Index to judgements of Circuit & District Courts 1792-1874, by Defendant (FHL film 940,144)
            #11, US vs. John Duncan, 13 Nov. 1797, attorney T. Parker, Circuit Court Book A, Satisfied.
            #73, US vs. Archibald Duncan, 29 Aug. 1798, Atty. T. Parker, execution 29 Aug. 1798, District Court Book A, satisfied.
            #224, US vs. John Duncan, 7 July 1802, T. Parker atty, execution 17 July 1802, District Court Book A pg.138, satisfied.
            #253, US vs. John Duncan, 20 Sept. 1802, T. Parker atty, execution 21 Oct. 1802, District Court Book A, pg.168, satisfied.
            #115, US vs. John Duncan Junr, 5 July 1804, Thomas Parker atty, execution 21 July 1804, District Court Book A, pg.219, satisfied.
            (blank), David Taylor Junr. vs. Joseph Duncan, 14 Dec. 1810, Atty. L. Cheves, execution 22 Dec. 1810, District Court Book B, pg.8, satisfied.
            (blank), Bens?, Book & S. John? vs. Alexr. J.H. Duncan, 25 June 1827, attorney Bentham Dunkin, execution fi fa 25 June 1827, Circuit Court.
            (MAD: Could not find these cases in Minute Books for Circuit or District Courts)
      Circuit Court minute books (FHL film 940,143)
            Vol.1, 1790-1809 - no index
            Vol.2, 1821-1836 - no Duncan
      District Court minute books
            Vol.1, 1789-1806 - no index (FHL film 940,143)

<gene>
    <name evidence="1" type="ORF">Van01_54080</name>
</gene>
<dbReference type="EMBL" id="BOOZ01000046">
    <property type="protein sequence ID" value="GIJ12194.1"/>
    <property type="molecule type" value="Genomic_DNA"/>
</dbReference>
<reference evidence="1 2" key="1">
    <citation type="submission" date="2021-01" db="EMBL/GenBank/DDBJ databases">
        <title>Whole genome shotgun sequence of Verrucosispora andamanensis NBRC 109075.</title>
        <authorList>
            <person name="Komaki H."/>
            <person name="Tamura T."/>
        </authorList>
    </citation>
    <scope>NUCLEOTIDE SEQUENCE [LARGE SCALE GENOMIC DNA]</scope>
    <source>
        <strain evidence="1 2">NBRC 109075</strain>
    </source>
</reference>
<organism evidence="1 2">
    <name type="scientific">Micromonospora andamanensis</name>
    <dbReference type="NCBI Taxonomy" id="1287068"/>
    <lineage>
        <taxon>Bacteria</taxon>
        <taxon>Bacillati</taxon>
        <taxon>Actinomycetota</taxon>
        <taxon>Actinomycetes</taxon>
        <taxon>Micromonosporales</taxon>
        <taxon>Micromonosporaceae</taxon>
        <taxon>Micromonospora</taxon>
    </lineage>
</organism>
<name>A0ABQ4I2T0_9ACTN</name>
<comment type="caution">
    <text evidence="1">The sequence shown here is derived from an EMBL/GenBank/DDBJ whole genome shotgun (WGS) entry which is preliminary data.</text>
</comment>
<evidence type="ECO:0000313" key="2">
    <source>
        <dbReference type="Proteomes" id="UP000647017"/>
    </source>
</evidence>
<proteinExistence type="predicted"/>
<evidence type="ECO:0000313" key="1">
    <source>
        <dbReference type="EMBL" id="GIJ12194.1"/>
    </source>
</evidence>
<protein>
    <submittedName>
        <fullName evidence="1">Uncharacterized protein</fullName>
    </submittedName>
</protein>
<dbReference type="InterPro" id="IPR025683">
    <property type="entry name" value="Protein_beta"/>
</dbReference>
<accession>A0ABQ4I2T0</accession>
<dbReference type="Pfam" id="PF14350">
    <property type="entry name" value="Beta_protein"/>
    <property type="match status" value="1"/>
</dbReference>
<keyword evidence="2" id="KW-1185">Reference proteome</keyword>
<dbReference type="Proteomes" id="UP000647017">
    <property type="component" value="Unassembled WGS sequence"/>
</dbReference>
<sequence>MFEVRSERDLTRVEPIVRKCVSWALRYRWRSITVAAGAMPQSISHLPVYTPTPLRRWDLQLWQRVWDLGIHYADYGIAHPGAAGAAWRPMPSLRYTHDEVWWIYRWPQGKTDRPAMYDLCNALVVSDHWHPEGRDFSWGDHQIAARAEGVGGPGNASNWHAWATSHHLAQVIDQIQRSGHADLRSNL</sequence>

Vol.2, 1806-1814 - no Duncan (FHL film 940,144)
            Vol.3, 1833-1849 - faint; Dinkins on pg.18; no Duncan (FHL film 940,144)

Charleston Co. SC Court of Common Pleas Records
      Common pleas records, 1749-1769 - no index (FHL film 370,946)
      Common pleas records, 1767-1771 - no index (FHL film 370,947)

Charleston Co. SC Court of Equity, Bills of Complaints (1800-1863), indexes (1721-1868) Bills in order by year, then number.
   Bill index, v.1 by Complainant; 1800-1847 (FHL film 23,861)
      Dunkin, Benj. F., exparte Petition 1822 #25
      Duncan, exors of John vs. Ann Rose, Bills 1831 #33 (see below)
      Dunkin, Benjn. F. vs. E. Ravenal, Bills 1835 #35; Decrees 1835 #13
      Dunkin, Benjn. F. vs. H.W. Connor, Bills 1839 #33; Reports 1839 #73
      Dunkin, Benjn. F. vs. W.W. Wilbun, Bills 1840 #27; Reports 1840 #48
      Duncan, John, exparte Petition 1818 #31
      Dunkin, Benjamin F., exparte Petition 1840 #49; Reports 1840 #97
   Bill index, v.2 by Defendant; 1800-1847 (FHL film 23,861)
      Duncan, T.; Saml. Cook, Decrees 1825 #9
      Duncan, exors of John; S?. Hannahan, Bills 1830 #30; Reports 1830 #49, 1831 #54, 1833 #45; Decrees 1830 #13, 1829 #22
      Duncan, John; the heirs of Ann Hannahan, Decrees 1826 #35